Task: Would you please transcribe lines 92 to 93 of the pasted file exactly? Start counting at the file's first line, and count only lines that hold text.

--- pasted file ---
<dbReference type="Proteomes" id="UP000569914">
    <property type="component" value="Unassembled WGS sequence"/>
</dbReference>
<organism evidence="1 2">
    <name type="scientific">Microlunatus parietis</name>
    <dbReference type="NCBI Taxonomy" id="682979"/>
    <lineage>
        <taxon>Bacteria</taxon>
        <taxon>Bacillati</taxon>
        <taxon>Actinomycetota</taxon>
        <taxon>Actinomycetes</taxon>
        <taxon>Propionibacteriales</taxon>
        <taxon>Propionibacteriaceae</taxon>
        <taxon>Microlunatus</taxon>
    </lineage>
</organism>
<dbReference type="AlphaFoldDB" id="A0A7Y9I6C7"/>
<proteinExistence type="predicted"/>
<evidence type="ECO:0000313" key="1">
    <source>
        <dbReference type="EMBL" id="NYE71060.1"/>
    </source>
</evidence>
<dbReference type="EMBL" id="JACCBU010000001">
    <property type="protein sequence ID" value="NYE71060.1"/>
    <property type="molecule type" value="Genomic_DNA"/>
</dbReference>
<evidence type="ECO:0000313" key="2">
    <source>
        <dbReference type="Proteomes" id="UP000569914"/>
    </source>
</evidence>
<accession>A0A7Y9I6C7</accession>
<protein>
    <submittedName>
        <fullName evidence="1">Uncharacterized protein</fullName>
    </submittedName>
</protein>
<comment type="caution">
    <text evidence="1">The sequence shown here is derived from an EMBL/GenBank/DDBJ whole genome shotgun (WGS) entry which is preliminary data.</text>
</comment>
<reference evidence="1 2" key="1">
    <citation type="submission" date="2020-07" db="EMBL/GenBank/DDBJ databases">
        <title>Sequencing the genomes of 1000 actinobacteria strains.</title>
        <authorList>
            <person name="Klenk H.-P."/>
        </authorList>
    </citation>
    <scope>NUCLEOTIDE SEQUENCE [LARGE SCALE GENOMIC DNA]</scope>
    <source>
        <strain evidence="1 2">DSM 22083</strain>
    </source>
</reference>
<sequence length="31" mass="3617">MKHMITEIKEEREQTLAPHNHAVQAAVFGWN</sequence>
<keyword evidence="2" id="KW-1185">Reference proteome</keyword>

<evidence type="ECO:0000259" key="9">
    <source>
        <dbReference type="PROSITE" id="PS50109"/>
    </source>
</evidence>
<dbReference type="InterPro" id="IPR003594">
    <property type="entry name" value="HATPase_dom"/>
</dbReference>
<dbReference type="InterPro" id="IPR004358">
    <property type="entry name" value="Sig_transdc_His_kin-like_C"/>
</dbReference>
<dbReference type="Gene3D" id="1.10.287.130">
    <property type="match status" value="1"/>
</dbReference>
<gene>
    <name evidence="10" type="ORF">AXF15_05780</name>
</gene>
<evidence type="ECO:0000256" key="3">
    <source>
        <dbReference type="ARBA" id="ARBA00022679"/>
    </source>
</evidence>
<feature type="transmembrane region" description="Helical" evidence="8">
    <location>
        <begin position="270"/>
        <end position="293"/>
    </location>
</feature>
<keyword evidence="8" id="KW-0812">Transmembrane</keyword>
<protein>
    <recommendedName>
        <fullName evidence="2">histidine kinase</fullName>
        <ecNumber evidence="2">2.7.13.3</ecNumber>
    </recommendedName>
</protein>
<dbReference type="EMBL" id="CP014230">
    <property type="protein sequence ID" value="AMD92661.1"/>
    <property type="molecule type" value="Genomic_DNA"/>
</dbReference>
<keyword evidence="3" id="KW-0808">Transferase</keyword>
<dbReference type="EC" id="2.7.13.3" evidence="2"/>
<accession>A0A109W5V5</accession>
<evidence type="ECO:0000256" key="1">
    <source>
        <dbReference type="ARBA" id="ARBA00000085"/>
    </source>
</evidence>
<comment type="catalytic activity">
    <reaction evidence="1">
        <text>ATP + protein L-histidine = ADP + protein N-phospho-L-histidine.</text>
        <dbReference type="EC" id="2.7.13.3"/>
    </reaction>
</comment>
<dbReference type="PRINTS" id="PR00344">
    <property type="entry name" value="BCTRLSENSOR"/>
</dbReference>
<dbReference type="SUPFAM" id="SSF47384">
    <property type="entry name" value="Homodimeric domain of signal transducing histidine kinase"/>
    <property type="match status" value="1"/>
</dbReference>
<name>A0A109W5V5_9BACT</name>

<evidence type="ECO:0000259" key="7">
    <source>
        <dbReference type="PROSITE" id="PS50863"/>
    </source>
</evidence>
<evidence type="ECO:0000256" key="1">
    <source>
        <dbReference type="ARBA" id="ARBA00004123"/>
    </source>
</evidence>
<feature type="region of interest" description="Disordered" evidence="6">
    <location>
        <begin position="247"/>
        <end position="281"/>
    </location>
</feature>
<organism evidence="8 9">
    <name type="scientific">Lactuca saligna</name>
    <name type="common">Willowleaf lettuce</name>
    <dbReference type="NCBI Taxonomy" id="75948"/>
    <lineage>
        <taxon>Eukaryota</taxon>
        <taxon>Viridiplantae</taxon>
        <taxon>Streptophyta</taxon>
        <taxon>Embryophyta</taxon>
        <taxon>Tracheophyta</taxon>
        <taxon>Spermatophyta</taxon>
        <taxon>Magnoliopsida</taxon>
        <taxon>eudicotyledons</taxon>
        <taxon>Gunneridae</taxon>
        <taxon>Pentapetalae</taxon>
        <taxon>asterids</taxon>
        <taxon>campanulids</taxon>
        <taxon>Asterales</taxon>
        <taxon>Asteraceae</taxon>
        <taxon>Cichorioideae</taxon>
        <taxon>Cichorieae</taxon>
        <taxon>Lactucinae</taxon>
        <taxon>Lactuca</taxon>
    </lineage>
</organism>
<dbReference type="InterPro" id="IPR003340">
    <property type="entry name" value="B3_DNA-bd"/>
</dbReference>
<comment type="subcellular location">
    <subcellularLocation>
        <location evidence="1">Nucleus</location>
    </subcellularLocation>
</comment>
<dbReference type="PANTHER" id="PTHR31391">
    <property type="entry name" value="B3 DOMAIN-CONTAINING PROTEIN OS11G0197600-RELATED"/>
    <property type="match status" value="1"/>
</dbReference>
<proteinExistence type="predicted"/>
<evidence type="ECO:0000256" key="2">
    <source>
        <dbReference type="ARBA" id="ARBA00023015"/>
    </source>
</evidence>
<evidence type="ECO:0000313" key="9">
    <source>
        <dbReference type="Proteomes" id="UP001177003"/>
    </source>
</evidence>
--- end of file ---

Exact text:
    <property type="protein sequence ID" value="AMD92661.1"/>
    <property type="molecule type" value="Genomic_DNA"/>